We were also able to secure some heat-loving, fragrant white gardenia shrubs. Gardenia is in my top-three favorite plants. I so love the fragrance; I wore them in hair for my senior prom. I think I was channelling Billie Holiday…

Now that we had the plants, we needed to edit and prune the existing Cape Daisies and poppy plants that line the walkways. They were leggy and dark at the bottom. It was rather arduous, especially in the heat of the day. Yet, we were happy for the opportunity especially when we thought of the cold weather back in Gotham. Plus, EunYoung and Sarah finally lassoed their first scorpion.
Scorpion Score: gardener's badge of honor! Photo courtesy of Sarah Owens


They were so anticipating this garden critter experience. EunYoung and Sarah were much more kind than I was last year when I experienced this lusty land lobster in my room. They, on the other hand, were so zen-like and took the critter to the outside wall. (In my defense, they were outside with their encounter!)  
The huge grubs are another story! Boy are they big there.
Heavy with grubs - EunYoung is in control of the Cusin namesake. Photo courtesy of Sarah Owens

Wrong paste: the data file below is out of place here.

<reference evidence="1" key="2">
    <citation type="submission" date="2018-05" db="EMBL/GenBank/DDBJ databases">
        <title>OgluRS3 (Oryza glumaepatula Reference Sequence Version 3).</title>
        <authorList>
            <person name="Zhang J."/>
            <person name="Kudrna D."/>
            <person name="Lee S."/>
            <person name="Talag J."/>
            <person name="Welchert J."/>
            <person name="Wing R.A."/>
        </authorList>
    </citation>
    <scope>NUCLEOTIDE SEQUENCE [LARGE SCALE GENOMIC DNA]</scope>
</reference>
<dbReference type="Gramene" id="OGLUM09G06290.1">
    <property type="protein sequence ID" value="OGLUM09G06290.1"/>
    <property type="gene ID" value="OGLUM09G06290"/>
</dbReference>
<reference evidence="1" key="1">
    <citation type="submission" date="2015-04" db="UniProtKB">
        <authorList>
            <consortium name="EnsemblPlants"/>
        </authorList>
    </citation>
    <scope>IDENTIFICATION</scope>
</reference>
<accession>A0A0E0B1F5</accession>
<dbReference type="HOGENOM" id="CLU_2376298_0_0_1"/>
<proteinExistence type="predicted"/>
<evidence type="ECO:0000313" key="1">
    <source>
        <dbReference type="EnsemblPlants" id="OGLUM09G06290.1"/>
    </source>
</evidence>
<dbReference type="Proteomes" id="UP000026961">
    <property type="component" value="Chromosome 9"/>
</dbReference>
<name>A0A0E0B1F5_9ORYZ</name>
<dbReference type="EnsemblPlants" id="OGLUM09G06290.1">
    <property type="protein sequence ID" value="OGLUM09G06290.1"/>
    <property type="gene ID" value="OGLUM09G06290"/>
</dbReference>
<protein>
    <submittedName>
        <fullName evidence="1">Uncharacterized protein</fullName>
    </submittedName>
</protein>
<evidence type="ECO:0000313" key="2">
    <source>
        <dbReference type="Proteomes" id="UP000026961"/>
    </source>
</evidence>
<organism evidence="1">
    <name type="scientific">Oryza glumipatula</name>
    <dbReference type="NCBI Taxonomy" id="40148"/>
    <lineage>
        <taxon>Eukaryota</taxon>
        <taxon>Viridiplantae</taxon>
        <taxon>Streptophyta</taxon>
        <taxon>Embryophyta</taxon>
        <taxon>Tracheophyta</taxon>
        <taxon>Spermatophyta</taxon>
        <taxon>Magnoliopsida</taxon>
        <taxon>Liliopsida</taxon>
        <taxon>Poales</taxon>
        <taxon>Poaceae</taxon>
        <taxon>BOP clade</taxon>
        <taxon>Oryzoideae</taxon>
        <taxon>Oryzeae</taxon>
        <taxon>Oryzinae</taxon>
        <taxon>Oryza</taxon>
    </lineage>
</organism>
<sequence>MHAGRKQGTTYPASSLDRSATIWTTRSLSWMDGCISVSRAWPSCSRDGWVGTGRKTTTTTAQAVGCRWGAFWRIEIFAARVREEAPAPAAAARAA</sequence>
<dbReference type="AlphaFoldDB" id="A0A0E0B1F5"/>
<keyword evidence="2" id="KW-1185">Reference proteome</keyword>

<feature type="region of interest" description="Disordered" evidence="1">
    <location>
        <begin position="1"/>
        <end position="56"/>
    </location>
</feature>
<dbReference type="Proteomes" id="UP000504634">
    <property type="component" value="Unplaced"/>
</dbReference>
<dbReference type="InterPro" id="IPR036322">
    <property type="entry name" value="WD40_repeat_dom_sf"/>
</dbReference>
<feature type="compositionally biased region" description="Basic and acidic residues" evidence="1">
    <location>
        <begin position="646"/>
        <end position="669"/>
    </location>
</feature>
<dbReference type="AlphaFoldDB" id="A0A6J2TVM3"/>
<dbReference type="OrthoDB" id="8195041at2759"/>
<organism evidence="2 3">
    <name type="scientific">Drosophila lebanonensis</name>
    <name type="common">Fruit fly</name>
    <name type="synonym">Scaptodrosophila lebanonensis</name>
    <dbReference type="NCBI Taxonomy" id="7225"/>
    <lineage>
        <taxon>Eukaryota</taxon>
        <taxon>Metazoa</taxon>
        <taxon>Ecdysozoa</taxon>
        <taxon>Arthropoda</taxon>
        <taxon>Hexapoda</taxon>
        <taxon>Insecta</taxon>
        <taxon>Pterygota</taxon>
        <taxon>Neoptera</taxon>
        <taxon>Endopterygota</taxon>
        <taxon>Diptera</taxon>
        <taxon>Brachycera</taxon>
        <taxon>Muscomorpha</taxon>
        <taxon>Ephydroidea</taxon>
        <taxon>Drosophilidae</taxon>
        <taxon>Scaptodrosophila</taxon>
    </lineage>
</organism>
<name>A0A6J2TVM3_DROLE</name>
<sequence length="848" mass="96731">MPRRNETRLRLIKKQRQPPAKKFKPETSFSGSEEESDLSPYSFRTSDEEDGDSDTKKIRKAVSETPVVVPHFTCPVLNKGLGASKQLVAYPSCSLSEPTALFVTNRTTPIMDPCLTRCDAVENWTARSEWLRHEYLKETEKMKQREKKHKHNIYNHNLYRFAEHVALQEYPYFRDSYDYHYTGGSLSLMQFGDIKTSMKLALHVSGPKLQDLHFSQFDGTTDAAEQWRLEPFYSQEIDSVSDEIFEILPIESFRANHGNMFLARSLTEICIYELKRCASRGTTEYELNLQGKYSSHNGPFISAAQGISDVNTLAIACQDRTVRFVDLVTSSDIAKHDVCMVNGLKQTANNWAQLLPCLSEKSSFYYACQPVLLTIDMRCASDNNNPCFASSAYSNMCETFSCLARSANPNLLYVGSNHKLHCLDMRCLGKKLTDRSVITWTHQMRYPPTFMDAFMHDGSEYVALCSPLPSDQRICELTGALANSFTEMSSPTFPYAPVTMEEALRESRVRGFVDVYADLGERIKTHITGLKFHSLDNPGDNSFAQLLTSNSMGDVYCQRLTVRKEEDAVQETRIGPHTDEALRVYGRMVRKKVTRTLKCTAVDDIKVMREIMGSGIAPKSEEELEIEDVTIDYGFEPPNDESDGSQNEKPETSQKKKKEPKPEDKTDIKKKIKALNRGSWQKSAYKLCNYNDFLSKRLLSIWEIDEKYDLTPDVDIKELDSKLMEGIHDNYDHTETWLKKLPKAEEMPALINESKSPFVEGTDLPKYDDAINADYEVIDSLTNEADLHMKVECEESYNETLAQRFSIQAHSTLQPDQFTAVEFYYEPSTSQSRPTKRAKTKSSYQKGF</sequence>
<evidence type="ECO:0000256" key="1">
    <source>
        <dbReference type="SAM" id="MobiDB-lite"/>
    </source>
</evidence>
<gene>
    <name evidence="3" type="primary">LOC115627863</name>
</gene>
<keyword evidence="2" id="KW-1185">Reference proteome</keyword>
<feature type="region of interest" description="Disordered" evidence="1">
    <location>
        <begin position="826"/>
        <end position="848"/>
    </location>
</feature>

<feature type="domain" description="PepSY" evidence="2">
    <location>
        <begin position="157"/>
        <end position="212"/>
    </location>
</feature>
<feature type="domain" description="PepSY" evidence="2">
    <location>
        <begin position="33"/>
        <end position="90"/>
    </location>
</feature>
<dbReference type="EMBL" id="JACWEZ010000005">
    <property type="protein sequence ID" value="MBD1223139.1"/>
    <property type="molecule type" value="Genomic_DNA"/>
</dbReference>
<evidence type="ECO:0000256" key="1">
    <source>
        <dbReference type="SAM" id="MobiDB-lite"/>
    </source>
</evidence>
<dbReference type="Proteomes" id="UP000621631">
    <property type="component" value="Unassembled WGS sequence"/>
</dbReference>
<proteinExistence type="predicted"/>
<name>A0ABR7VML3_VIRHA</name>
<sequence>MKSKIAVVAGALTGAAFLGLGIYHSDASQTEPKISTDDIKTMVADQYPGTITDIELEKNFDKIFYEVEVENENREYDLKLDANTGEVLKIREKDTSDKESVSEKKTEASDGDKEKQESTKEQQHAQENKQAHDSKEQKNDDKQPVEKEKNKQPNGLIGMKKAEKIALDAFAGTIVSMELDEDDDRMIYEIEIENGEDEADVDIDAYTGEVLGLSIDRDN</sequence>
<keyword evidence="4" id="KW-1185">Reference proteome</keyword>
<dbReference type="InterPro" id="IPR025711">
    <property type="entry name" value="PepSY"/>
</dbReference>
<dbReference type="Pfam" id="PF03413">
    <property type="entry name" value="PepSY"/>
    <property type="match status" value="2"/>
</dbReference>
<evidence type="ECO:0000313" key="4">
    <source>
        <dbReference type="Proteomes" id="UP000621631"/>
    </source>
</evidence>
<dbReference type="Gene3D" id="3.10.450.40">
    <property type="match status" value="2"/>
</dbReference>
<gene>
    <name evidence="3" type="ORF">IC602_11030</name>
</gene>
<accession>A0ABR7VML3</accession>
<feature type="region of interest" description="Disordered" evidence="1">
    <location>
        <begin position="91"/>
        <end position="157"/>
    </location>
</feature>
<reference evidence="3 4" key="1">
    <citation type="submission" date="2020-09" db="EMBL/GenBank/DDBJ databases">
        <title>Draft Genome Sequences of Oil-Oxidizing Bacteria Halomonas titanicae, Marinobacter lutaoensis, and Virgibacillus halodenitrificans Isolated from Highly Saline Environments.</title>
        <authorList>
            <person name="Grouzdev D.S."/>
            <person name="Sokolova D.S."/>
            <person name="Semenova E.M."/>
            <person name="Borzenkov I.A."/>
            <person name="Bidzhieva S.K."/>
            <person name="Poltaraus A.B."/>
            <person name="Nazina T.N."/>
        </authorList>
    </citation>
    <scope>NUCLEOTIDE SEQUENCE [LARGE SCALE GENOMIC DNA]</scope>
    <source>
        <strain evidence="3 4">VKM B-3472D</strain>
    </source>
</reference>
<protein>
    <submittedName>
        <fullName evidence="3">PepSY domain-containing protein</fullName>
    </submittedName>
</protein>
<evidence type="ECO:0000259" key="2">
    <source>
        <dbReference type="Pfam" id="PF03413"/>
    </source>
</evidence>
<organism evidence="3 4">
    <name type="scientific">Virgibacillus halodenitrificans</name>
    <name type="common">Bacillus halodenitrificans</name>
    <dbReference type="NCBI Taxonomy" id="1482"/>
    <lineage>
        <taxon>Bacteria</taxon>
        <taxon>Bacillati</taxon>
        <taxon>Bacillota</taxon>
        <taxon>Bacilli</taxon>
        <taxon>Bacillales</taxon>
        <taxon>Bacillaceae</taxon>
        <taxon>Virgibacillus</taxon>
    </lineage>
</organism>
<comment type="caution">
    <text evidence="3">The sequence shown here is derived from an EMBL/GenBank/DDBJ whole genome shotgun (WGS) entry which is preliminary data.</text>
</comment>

We each worked one quadrant and EunYoung and Sarah worked the last one together, while I worked another task.


Later - over a timeframe of two days, we team-mulched the entire plantings from the Cusin homegrown compost.





We did have to hand water the new plantings a bit due to the lack of rain. I’m praying to Mother Nature/Pachamama goddess, that rain comes to the gardens…



Next post: Edible Gardens and…
Oh - and the beds for sleeping?  With a fire every night and a hot water bottle in the bed, and the magical, local, handmade artisanal blankets ... sigh...

Sarah's room & blanket, Photo courtesy of Sarah Owens

My room & that glorious fire 

7 comments:

  1. Replies
    1. Thank you so much, Zachariah. So glad you found Hacienda story so fascinating. You must visit.

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  2. Replies
    1. Thank you so much Hannah - so happy you loved the photos and the blog. You must keep reading -- and visit Hacienda. Cheers.